In Milanowicz, the plaintiff was injured while adjusting forks on a lift truck. Id. at 526. The plaintiff's expert testified powered fork positioners should have been incorporated into the truck's design. Id. at 538. The district court excluded the expert's testimony, because, among other things, the expert conceded the ANSI standard in effect at the time of the accident did not require such devices. Id. at 537. Furthermore, the expert could not identify any industry standard or literature which required his suggested alternative design, or any consumer or industry group which endorsed the alternative. Id. at 537-38. And finally, the expert did not test his proposed alternative design nor was he aware of any other testing which had been performed to determine the feasibility of his proposed design. Id. at 538-39.

As in Milanowicz, the SJII lift complied with the then existing ANSI standard, and based on this single similarity the district court and defendants conclude Milanowicz requires exclusion of plaintiffs' experts. In this case, however, unlike Milanowicz, the expert's proposed alternative design is supported by industry standards, literature, and testing. Dr. Blundell's testimony draws support from the 1999 ANSI standard which fully supports his proffered alternative design. Dr. Blundell testified his proposed alternative design comports with the current ANSI standard which imposes stability requirements which have led to the incorporation of pothole protection by every manufacturer of lifts. Furthermore, the industry standards and practices reflected in compliance with the ANSI standard support Dr. Blundell's opinions, i.e., pothole protection should be incorporated into lift designs to prevent overturning in drop off conditions. Finally, as evidenced by Skyjack's successful incorporation of pothole protection into the SJIII's design, Dr. Blundell's suggested alternative design has been fully tested.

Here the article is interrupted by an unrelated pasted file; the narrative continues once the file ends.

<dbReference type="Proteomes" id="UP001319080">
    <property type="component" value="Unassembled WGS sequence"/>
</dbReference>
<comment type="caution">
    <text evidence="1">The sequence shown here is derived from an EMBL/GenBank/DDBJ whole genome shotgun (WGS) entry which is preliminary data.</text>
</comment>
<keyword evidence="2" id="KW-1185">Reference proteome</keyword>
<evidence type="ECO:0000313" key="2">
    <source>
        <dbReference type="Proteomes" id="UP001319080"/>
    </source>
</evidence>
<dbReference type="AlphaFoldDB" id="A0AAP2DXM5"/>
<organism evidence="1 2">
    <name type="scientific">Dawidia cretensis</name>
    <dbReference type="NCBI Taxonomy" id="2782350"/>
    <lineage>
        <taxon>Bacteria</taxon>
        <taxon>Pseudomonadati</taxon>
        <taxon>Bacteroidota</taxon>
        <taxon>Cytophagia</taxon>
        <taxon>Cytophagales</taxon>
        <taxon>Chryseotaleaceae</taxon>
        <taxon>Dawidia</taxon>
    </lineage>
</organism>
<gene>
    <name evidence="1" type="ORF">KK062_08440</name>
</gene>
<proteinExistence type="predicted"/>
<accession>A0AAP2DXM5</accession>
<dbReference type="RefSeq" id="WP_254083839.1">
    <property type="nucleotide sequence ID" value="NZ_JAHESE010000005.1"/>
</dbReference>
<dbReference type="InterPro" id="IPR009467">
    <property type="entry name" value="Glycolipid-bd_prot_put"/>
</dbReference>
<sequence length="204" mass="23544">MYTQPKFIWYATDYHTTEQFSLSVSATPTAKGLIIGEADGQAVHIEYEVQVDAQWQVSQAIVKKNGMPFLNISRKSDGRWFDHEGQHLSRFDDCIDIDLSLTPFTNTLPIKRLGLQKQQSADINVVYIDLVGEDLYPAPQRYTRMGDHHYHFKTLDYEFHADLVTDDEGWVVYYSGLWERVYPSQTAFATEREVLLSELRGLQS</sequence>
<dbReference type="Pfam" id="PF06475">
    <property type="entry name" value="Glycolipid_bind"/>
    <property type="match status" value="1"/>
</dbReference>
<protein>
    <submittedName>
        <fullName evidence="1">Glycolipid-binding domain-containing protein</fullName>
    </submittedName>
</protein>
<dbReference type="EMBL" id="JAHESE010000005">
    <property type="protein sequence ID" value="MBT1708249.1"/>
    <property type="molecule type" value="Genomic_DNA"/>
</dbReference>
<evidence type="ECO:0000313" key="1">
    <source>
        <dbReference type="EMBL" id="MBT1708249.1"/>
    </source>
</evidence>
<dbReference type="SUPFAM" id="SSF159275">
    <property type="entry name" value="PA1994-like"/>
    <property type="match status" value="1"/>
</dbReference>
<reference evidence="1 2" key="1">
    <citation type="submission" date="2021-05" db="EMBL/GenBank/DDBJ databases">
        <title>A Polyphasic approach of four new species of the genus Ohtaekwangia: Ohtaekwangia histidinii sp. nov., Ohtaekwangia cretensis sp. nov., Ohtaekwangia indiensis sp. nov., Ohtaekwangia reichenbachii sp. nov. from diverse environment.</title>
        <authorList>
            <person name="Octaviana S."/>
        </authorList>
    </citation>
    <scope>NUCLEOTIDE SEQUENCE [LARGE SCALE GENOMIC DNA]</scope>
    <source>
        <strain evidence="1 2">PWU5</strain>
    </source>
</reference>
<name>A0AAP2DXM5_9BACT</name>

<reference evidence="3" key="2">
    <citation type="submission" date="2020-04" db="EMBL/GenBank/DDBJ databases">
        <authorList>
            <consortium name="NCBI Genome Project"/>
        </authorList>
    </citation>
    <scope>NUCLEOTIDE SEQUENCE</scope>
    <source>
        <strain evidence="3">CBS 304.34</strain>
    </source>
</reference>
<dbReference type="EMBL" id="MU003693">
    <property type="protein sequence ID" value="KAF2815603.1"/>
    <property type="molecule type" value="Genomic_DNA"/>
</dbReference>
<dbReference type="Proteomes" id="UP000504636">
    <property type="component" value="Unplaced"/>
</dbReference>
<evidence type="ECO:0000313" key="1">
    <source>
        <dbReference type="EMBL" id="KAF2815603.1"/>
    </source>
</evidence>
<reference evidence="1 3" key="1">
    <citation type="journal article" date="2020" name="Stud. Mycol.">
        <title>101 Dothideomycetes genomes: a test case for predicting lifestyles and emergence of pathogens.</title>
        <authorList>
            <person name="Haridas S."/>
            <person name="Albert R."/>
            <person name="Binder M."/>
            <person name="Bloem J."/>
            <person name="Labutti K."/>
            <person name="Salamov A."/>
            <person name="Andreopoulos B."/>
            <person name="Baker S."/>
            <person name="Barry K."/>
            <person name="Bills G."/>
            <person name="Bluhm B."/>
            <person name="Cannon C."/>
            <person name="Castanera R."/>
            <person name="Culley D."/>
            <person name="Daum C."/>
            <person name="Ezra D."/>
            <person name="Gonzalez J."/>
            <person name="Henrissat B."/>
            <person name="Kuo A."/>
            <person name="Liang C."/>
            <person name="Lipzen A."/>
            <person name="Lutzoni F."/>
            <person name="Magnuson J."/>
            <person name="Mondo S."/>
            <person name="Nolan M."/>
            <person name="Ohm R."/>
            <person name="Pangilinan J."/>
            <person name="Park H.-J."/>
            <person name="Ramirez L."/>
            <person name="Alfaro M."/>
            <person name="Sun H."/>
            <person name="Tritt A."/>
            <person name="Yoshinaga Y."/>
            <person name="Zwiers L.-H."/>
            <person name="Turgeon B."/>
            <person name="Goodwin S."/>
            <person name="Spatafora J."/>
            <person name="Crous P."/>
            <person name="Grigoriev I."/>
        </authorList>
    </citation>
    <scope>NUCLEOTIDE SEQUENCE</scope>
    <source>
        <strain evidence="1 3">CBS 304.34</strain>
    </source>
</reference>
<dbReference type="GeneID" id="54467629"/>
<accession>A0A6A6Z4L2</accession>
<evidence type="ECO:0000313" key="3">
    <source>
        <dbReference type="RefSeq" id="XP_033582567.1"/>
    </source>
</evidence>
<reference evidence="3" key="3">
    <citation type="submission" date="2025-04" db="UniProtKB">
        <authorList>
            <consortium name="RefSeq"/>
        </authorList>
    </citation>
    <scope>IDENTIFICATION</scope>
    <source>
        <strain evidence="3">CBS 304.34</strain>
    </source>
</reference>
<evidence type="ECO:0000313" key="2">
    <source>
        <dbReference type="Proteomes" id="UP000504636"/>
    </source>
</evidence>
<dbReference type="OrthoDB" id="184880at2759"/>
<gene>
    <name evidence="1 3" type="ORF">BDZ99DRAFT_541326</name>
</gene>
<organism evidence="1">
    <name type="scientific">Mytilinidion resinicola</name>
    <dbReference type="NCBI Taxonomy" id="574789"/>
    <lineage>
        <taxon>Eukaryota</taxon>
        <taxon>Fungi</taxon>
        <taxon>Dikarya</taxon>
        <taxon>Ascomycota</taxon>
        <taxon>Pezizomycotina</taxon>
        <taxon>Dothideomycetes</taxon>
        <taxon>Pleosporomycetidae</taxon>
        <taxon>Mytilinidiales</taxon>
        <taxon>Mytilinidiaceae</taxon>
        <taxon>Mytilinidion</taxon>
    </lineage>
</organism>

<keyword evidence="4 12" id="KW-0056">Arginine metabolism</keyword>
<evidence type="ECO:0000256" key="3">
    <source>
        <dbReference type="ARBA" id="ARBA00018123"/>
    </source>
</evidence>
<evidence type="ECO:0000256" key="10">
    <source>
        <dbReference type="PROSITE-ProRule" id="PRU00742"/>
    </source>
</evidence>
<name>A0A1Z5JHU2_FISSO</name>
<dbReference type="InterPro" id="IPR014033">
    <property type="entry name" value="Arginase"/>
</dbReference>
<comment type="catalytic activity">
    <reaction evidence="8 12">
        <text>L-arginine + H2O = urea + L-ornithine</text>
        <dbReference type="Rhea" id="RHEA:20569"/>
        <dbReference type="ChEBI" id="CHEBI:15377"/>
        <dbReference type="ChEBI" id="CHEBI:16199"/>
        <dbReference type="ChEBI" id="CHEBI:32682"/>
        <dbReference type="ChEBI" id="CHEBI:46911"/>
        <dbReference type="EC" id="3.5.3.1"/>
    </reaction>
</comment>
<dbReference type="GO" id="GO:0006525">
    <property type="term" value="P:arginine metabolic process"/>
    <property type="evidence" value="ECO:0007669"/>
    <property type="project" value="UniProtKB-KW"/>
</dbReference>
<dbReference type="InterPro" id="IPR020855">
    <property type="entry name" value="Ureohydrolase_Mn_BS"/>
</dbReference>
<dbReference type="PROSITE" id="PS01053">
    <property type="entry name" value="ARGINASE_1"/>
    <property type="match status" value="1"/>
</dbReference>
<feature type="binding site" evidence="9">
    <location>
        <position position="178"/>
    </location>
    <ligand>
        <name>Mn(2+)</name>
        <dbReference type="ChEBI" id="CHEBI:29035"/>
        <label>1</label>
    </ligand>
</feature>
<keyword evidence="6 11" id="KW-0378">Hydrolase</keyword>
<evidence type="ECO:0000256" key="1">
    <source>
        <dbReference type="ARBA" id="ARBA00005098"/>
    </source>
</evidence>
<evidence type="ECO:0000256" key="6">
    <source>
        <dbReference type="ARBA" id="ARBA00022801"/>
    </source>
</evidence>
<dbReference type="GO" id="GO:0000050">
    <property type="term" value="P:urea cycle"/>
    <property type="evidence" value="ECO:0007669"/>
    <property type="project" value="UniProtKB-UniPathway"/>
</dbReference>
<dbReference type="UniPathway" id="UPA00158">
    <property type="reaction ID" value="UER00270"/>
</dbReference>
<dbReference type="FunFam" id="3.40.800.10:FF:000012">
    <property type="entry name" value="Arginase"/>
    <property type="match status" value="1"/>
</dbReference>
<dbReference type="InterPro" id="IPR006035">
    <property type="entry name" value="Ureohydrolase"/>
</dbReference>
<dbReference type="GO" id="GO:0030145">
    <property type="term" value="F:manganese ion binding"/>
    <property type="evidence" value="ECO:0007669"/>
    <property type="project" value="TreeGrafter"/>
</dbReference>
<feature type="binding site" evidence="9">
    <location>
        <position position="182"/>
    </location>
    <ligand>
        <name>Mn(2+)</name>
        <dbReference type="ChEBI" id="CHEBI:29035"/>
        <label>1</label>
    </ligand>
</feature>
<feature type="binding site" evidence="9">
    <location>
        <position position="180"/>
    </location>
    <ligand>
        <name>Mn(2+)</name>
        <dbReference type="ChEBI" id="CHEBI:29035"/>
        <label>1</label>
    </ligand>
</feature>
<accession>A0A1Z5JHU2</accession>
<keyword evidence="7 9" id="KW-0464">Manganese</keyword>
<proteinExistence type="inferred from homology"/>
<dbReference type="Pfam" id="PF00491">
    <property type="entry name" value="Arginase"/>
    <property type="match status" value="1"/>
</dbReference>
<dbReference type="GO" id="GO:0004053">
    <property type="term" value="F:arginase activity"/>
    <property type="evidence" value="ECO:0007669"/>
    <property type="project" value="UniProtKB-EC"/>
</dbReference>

Nonetheless, the district court, relying on several additional factors suggested in Milanowicz, found Dr. Blundell's opinions unreliable. See id. at 541 (suggesting a district court consider additional factors in its gatekeeping role, including, 1) federal standards, 2) standards established by independent organizations, 3) relevant literature, 4) industry practice, 5) product design and accident history, 6) charts and diagrams, 7) scientific testing, 8) feasibility of alternative design, and 9) risk utility of proposed alternative design). To the extent these factors are relevant to the current inquiry, we are satisfied Dr. Blundell's opinions comport with the additional requirements. While no party has offered any federal standards for consideration, Dr. Blundell's opinions take the relevant ANSI standards into account. Dr. Blundell also reviewed relevant literature and the current industry practices and concluded every manufacturer uses pothole protection. He also specifically considered stability testing of the SJIII, and the feasibility and risk utility of implementing the design in 1995.